From the time we planned this trip, Dale said that she was going to sit in the back of the raft she did not want to sit up front. When we got on the raft Dale immediately sat down so Ernie sat next to her wondering why she sat there. When the raft pulled out it turned around and started heading down the river with Dale sitting as far in front as you can get (She thought that the raft was backed in to shore). We were on our way.
Our first stop was at Redwall Cavern. As we approached it Brandon told us about how big it is, but we are looking at what appears to be a slit that we would need to crawl into. As we got closer we could see it was bigger than it first appeared, but it still seemed really low. It is situated at the top of a sandy beach, so we had been looking at it from below with the beach distorting how tall the cavern is. When we walked up to it we found it to be huge, we were told someone had estimated it could hold 50,000 people we do not know if this is true but it could definitely hold tens of thousands of people.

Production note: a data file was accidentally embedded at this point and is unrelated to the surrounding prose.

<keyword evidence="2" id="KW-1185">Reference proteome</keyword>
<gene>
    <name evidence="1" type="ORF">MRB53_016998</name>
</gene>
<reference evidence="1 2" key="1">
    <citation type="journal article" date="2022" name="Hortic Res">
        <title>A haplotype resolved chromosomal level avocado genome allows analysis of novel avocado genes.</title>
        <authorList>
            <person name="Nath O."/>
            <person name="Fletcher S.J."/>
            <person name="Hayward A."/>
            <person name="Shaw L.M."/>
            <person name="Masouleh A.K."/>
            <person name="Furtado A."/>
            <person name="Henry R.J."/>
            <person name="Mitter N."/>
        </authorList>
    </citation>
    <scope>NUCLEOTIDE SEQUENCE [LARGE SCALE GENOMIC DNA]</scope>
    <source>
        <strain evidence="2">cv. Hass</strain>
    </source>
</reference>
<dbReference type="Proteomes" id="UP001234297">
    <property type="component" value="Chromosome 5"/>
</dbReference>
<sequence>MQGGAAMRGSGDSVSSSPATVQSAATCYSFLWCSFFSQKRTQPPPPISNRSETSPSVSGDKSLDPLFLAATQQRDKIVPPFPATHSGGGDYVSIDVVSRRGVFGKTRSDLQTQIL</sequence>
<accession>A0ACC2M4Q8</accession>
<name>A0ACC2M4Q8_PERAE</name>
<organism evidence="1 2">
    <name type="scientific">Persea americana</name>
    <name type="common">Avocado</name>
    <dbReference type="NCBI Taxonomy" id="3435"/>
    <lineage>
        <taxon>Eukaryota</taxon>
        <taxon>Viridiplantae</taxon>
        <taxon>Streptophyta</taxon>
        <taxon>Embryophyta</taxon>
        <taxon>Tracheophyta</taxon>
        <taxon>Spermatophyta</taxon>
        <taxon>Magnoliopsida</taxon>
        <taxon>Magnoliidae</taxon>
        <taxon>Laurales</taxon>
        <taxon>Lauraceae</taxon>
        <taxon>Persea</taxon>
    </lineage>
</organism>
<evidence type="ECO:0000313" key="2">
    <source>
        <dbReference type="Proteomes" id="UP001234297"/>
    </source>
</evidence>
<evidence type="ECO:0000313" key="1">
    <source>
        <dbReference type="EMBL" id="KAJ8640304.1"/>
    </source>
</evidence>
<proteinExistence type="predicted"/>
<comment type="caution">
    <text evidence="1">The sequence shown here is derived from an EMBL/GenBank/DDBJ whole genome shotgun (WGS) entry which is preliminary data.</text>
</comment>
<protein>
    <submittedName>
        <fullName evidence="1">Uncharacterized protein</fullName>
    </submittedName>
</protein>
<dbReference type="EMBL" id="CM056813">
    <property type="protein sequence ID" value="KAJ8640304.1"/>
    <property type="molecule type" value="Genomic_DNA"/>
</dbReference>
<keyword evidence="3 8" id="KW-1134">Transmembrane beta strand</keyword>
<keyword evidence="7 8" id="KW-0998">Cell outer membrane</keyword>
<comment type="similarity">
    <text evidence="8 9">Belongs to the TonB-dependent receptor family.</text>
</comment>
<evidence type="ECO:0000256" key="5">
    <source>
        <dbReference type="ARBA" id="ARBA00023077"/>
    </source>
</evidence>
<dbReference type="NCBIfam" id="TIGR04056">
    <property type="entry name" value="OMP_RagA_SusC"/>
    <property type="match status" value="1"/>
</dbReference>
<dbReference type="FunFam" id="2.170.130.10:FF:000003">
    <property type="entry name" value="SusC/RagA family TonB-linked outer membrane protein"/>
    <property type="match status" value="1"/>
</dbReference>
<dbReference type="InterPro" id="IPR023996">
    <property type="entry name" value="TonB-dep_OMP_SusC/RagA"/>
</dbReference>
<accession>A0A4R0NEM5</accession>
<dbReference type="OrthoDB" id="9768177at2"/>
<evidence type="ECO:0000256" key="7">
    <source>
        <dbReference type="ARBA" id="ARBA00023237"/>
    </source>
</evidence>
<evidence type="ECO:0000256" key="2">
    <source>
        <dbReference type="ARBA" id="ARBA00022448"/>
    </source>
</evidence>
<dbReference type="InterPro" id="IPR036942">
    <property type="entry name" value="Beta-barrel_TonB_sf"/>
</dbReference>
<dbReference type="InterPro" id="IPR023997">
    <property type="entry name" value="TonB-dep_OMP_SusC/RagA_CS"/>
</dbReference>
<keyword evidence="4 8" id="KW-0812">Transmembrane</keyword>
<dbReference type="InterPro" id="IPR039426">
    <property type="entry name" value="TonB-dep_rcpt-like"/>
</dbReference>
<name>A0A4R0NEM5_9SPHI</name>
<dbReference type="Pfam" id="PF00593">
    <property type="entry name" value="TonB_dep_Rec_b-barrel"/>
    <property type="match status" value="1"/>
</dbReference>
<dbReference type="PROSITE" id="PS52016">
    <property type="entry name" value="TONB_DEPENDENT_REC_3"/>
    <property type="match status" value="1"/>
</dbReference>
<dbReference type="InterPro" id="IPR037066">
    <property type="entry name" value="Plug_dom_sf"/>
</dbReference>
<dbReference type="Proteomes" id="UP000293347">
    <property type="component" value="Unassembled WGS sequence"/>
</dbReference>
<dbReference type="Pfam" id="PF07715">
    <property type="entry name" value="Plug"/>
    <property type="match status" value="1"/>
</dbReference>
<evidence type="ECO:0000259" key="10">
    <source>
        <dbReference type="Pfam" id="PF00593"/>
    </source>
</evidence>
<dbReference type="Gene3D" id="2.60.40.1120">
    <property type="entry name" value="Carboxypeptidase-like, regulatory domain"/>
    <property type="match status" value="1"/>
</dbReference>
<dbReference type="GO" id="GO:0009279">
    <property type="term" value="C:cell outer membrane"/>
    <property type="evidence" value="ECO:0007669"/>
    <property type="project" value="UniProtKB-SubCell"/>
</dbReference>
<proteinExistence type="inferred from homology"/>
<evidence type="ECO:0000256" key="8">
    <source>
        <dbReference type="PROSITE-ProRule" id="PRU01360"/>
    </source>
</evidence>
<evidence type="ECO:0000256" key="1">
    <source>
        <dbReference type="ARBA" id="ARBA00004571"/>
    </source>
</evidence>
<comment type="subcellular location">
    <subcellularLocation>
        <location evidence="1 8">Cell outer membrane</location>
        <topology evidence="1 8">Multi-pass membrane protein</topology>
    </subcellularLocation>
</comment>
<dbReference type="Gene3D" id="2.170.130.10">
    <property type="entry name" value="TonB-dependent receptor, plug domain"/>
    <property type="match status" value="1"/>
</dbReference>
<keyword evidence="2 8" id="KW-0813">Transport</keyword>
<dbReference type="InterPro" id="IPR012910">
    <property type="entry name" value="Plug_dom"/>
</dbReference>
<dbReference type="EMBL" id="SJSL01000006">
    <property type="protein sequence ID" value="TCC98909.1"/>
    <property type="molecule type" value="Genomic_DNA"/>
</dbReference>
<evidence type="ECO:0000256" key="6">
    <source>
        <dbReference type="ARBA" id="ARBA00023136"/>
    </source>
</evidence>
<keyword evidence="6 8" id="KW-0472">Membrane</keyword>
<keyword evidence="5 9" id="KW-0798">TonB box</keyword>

We were very glad that we decided on the motorized trip instead of a rowing one as it allowed us to lay back and enjoy the scenery while the crew took care of getting us safely through the trip. The scenery was unbelievably beautiful and was consistently so. Whether looking up or down river, across to either shore line, up at the cliffs, or up at the sky the awesomeness of God's creation was everywhere. As well as the awesome scenery we saw an abundance of wildlife including mountain sheep, elk, eagles, hawks, fish, lizards, frogs, and snakes.
Each day we cruised the river, stopped for lunch, then went to an area where we could spend the night. On most days we stopped to take short hikes into the wilderness or to see a particularly interesting feature. When we stopped for lunch we would explore the area while the crew setup a great buffet of fruit, vegetables, and sandwich makings. When we stopped for the night we would form a line to unload the dry bags and food & equipment needed for supper. The suppers were wonderfully prepared meals.